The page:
Imagining the life of Jesus’ wife

Sue Monk Kidd’s novel brings to life a spirited young woman who must come to terms with her own heartfelt desires and ambitions.  

Courtesy of Penguin Random House
“The Book of Longings” by Sue Monk Kidd, Viking, 418 pp.

The Gospels never mention that Jesus had a wife. As Sue Monk Kidd points out in her author’s note to “The Book of Longings,” the Bible is silent on his life from age 12 to 30. It seems reasonable, from a cultural and religious standpoint, to at least entertain the idea that Jesus, like most other Jewish men of the time, was married by age 20.

Who knows, Kidd asks, whether Jesus' wife, if he had one, was written out of the story because she didn't fit the Gospel narrative? And if he had a wife, who was she and where did she go?

From this premise, Kidd imagines Ana, the young woman who becomes Jesus’ wife in the novel. Raised in a wealthy family, she grows up learning to read and write, skills that were strongly discouraged in women. She possesses a fierce determination to understand her gift – her interior life – and raise up the voices of women by writing histories of their lives.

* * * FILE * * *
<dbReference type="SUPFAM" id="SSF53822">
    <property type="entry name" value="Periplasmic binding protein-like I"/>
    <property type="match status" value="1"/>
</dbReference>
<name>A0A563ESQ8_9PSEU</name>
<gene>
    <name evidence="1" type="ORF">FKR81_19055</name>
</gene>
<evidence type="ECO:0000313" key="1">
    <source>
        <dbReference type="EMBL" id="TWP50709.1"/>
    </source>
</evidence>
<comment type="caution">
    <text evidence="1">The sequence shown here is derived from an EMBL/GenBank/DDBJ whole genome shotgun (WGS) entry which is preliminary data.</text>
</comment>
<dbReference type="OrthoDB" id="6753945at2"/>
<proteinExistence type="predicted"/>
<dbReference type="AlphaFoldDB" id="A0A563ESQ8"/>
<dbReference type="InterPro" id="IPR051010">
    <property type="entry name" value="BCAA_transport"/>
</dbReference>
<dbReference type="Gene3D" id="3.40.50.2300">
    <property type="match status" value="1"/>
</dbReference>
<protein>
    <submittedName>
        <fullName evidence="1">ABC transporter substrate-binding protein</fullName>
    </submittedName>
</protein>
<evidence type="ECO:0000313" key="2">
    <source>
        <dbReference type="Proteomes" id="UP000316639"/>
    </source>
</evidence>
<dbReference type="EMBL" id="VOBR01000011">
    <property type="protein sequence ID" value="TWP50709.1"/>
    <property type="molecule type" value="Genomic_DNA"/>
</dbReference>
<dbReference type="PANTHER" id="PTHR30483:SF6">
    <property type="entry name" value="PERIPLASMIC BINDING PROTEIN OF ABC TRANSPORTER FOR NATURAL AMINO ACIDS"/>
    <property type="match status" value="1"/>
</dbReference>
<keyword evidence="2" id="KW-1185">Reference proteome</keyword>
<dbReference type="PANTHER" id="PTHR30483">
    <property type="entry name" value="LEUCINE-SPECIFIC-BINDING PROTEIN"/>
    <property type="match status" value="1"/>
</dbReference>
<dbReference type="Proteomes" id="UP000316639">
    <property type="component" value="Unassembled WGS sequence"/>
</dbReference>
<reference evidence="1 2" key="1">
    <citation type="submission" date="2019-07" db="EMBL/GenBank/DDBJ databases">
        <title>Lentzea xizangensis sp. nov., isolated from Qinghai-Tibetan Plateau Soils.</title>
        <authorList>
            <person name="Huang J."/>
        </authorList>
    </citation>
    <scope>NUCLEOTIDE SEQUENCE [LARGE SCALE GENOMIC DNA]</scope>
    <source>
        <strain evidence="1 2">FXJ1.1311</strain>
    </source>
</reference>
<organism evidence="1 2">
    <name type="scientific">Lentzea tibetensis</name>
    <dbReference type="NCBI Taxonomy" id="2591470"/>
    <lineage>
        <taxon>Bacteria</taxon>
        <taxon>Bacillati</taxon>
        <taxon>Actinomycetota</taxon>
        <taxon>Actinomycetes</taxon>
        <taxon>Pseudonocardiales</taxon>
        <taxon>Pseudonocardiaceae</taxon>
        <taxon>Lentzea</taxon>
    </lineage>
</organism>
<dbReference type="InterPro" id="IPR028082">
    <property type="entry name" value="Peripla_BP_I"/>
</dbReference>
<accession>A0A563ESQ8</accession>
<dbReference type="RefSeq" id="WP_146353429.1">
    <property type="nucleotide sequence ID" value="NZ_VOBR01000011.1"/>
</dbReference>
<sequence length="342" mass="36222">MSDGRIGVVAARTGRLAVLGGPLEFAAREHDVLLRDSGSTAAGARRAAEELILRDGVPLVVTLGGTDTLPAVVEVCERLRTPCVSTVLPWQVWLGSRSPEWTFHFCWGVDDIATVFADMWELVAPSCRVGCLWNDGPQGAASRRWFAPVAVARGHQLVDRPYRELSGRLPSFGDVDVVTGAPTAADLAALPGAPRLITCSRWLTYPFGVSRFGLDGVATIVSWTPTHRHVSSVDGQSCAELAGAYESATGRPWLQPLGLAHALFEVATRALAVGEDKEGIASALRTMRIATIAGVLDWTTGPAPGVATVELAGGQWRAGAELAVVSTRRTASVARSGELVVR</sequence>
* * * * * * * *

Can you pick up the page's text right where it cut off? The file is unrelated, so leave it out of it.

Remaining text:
Ana falls in love with Jesus’ quiet intensity and warm laughter. After they marry, she moves in with his family, sharing their poverty. Their union is happy, but Ana must endure long absences, first when Jesus goes out to look for work, and later when he begins preaching.

Kidd pulls off the challenging feat of keeping Ana’s story uppermost. Other novelists have imagined the human side of Jesus, and some have envisioned him as married. But no other writer has fleshed out a partner who can stand on her own, who is intellectually and spiritually compatible with Jesus. Ana understands how torn he is between providing for his family and answering a call to preach. She, too, has ambitions.

Many readers may wonder why Kidd skipped over the marvelous acts that Jesus is recorded as having performed. By emphasizing a Jesus who was, as yet, unsure of his path, Kidd gives Ana space to discover her own. Both of them have “longings” that give the book its title. His involve improving humanity’s lot, and hers include fulfilling a desire to study and write. 

Kidd’s research into first-century Jewish life, along with her vivid descriptions of the villages and terrain, make Ana’s story come alive.

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